Anyway, this, maybe the last episode for now, backtracks and picks up the story at the time in 1965 when the Moods had just started to rise from the ashes of my previous band, the Trackmarks.
The Disque a Go!Go! was a damp smelly cellar underneath a shop in Holdenhurst Road, just up from the Lansdowne, accessed down a steep fire-trap staircase. The club was run by an enthusiastic entrepreneurial Italian amateur impresario called Tony. The Disque was configured, I think, on the model of the Cavern in Liverpool – low ceiling, soapbox stage, minimalist refreshments up back supplied by Tracey, sweating walls, illegal electrics and fire hazards – but a million miles away musically. At the Disque, r&b ruled. Zoot Money, Geno Washington, Tony Colton, Herbie Goins, they all played there. (So did The Who, once, but that’s another story.) I suspect the atmosphere was very different too. Sure, it was sweaty, smoky, tactile and intense, but there wasn’t much dancing. These fired-up kids were there to listen.
After a while, we somehow managed to take over from The Night People in the Saturday late-nighter slot.
There’s nothing like a good regular job like that to forge a band’s intuition into a tightly honed piece of well-engineered machinery, powered by telepathy. Though I’d always known about crochets and quavers, and how they represented rhythm, I’d known it in my head but not in my body. Playing together with seven other people, without a score, improvising a lot, the whole band working to the same metronome – that’s where the telepathy comes in.
(A few years later, a professional Italian musician articulated this for me – ‘le divisioni’. A bar is divided into as many bits as it takes – three, six, eight, twelve, sixteen, thirty two. Once you grasp this, it’s simply a matter of hitting the required note at precisely beat 14 out of the 32. Easy!)
Hard work, and not just the music. We’d turn up at eight o’clock, hump the kit down the very narrow stairs into the firetrap and set up on the narrow platform stage, repair to the Lansdowne pub across the road for a few pints, then return at ten to play our expanding repertoire through to the early hours. I know we had other local gigs, but try as I may I can’t remember a single one. Maybe we played the Bure Club, once. The Disque late-nighter was all it took to get us fired up and honed. Every single week the place seemed to be heaving with action, but at this stage I was entirely ignorant and innocent of any drugs stronger than beer and sex. In fact, I can honestly say that, although I’ll make a few confessions if pressed, classic rockband debauchery hardly figured in my musical career. When it did crop up, it was mostly a distraction, something you had to pretend to do because it was expected of you. And there certainly wasn’t very much of that in Bournemouth. Above all, the music was what mattered.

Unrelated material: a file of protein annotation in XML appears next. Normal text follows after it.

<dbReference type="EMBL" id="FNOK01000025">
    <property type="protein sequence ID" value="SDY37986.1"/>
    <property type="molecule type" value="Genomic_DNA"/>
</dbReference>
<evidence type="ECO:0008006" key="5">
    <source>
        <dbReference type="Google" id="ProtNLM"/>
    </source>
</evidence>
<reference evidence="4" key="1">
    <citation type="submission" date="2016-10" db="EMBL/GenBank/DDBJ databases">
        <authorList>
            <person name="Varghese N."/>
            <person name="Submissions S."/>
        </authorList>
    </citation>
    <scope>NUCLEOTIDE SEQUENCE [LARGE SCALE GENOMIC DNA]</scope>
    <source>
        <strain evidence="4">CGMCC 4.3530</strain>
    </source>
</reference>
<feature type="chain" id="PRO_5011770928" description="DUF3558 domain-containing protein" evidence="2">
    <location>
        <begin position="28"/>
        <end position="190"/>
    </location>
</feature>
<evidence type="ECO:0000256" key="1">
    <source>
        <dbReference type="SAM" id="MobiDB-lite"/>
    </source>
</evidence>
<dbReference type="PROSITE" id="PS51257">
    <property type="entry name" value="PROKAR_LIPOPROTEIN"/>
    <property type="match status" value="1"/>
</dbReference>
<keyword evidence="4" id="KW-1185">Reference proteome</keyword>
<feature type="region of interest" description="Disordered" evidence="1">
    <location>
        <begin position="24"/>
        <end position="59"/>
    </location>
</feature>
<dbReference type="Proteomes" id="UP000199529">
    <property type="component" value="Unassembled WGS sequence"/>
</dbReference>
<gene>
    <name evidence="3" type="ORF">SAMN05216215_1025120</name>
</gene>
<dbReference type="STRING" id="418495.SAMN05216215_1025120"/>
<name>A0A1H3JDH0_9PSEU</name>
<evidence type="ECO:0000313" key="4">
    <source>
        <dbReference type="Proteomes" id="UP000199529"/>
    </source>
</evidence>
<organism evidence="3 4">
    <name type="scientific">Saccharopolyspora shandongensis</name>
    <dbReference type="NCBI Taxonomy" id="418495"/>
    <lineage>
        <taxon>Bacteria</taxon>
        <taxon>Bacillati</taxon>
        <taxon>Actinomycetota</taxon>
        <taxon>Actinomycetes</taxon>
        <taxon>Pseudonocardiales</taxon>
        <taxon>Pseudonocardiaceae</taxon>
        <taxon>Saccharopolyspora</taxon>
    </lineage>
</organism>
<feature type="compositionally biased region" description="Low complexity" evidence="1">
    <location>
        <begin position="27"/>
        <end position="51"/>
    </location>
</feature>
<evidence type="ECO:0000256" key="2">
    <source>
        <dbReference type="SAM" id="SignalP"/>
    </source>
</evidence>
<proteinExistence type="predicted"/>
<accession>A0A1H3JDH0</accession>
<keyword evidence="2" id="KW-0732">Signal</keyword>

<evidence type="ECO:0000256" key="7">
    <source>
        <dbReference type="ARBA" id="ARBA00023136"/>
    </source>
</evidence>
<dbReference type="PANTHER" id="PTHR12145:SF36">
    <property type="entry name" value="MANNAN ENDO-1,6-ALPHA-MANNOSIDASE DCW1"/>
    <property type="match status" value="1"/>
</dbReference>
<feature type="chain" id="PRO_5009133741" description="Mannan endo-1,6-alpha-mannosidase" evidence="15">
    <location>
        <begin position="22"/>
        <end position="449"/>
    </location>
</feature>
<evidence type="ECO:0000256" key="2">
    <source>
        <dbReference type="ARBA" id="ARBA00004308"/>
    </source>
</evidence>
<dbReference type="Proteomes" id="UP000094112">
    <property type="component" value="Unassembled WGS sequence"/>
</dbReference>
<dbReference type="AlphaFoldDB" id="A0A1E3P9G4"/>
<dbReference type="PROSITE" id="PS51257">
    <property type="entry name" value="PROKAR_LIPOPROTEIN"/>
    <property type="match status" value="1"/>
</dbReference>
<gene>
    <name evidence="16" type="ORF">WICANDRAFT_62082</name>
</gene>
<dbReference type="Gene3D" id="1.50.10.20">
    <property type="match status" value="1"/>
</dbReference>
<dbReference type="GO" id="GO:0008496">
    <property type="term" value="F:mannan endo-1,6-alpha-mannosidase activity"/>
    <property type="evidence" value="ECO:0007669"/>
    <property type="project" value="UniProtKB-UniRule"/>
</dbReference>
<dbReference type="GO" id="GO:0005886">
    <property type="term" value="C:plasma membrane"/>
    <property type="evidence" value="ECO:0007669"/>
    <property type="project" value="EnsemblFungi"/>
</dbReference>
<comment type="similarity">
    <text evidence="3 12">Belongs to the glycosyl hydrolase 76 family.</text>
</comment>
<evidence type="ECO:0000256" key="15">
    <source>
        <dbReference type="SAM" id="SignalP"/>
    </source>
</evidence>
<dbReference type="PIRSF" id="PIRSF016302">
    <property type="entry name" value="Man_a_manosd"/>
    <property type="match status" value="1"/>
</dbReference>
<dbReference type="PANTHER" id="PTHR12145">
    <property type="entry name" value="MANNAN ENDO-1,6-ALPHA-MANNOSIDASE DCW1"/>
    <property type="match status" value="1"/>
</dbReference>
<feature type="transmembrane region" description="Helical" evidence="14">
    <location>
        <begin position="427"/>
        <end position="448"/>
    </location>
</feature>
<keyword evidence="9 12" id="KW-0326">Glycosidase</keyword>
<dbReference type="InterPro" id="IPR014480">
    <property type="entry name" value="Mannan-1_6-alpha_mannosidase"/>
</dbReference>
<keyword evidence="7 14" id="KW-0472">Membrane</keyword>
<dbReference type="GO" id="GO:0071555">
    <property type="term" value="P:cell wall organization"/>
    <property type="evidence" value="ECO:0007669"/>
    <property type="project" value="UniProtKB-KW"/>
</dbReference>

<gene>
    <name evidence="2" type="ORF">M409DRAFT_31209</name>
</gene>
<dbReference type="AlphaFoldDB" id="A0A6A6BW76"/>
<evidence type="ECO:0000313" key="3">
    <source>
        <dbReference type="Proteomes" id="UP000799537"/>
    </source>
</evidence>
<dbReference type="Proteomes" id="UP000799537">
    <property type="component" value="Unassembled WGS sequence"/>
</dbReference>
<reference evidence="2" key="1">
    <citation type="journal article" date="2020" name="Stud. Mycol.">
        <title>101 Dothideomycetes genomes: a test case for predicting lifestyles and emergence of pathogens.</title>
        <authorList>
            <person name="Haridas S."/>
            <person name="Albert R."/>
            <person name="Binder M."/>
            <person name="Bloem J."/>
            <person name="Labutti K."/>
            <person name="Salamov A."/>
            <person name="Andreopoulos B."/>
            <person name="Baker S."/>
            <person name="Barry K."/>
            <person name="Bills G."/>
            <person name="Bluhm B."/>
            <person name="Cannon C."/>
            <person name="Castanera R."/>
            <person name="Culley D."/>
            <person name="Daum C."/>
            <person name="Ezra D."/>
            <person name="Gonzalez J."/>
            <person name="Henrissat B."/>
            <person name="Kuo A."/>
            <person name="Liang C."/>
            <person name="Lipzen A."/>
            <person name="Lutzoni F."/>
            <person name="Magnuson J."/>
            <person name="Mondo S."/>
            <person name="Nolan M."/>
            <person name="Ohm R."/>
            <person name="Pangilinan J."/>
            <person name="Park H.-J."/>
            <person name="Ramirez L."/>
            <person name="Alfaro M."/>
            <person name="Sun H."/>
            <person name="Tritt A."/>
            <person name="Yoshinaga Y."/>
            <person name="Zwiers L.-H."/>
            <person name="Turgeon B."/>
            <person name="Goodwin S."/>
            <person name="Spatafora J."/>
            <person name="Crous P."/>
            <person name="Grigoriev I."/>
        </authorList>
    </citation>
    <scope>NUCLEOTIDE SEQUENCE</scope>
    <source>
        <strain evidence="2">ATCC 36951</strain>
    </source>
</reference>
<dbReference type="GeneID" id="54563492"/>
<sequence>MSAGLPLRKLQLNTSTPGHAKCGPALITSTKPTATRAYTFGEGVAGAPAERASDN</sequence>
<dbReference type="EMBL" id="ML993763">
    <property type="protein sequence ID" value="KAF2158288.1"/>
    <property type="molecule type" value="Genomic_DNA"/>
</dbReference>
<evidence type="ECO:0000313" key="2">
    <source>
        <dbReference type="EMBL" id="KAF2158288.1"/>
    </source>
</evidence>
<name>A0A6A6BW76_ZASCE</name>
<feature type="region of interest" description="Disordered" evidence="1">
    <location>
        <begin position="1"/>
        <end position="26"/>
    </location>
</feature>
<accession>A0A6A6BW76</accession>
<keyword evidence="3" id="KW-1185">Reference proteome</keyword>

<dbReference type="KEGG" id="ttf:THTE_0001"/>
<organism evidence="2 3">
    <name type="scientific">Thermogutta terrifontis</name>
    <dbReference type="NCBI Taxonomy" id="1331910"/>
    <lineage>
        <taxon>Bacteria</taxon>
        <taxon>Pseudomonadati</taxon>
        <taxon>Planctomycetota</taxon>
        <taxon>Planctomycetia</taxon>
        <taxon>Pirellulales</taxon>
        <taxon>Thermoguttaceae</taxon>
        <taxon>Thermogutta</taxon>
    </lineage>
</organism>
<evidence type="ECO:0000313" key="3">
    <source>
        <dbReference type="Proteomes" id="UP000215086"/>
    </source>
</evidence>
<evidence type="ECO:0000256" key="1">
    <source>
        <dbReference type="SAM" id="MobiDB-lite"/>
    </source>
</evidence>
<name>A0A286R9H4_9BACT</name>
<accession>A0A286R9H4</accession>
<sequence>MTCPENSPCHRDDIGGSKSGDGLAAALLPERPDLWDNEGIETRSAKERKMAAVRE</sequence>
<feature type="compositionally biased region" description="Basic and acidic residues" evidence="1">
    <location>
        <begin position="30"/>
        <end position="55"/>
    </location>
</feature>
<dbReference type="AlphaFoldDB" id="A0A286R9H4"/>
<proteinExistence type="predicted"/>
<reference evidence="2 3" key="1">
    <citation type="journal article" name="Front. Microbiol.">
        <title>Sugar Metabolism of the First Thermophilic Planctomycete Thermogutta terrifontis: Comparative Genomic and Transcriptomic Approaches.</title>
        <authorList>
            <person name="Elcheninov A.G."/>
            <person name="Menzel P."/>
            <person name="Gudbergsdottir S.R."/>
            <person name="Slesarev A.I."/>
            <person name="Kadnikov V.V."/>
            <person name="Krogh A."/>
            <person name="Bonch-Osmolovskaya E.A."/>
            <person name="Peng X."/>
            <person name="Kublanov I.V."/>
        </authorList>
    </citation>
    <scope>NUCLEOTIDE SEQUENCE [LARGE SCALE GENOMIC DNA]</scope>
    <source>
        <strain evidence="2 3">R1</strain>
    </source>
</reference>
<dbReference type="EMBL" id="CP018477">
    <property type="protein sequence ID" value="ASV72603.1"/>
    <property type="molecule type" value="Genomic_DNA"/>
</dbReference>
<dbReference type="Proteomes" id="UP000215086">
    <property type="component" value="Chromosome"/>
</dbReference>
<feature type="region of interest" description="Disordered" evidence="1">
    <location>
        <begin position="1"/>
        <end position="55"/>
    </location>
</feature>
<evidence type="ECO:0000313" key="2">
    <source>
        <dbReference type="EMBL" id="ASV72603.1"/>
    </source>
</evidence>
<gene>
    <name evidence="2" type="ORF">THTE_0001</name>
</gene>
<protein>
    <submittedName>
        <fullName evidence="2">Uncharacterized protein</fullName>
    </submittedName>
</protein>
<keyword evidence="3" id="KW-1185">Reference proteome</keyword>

After we’d moved to London, in the midwinter of 1966 we got a return booking at the Disque, on a Wednesday night. We arranged it directly ourselves with Tony, our manager waiving his ten per cent in generous recognition of our rights to nostalgia. We knew our way to the venue – but we hadn’t allowed for access. We all had a lot more kit than the last time, especially Bob’s massive B3. A certain amount of demolition had to take place before this huge organ could be got down the narrow stairway into the firetrap. I wondered at the time how Zoot, Graham Bond and co had managed this, and only years later discovered the sawn-off split Hammond, which you could dismantle, transport and then put back together with a bit of alignment and a couple of wiring plugs. But Bob’s didn’t come in half. A door halfway down the stairs, and one side of its frame, had to be removed (and reinstated next day). But it didn’t matter – this was our triumphant homecoming gig, local talent made bigtime, fresh from the Flamingo, the Marquee, all the fabled London hotspots, our loyal Bournemouth fanbase from the Saturday late-nighters showing up in droves. We were on £25 plus thirty per cent of the gate.
That afternoon, after we’d got in and set up, it started to snow. Within a couple of hours there were two or three inches on the roads. About twenty people bravely turned up. Toni paid us our twenty five quid, mostly out of his own pocket. I never went back there again.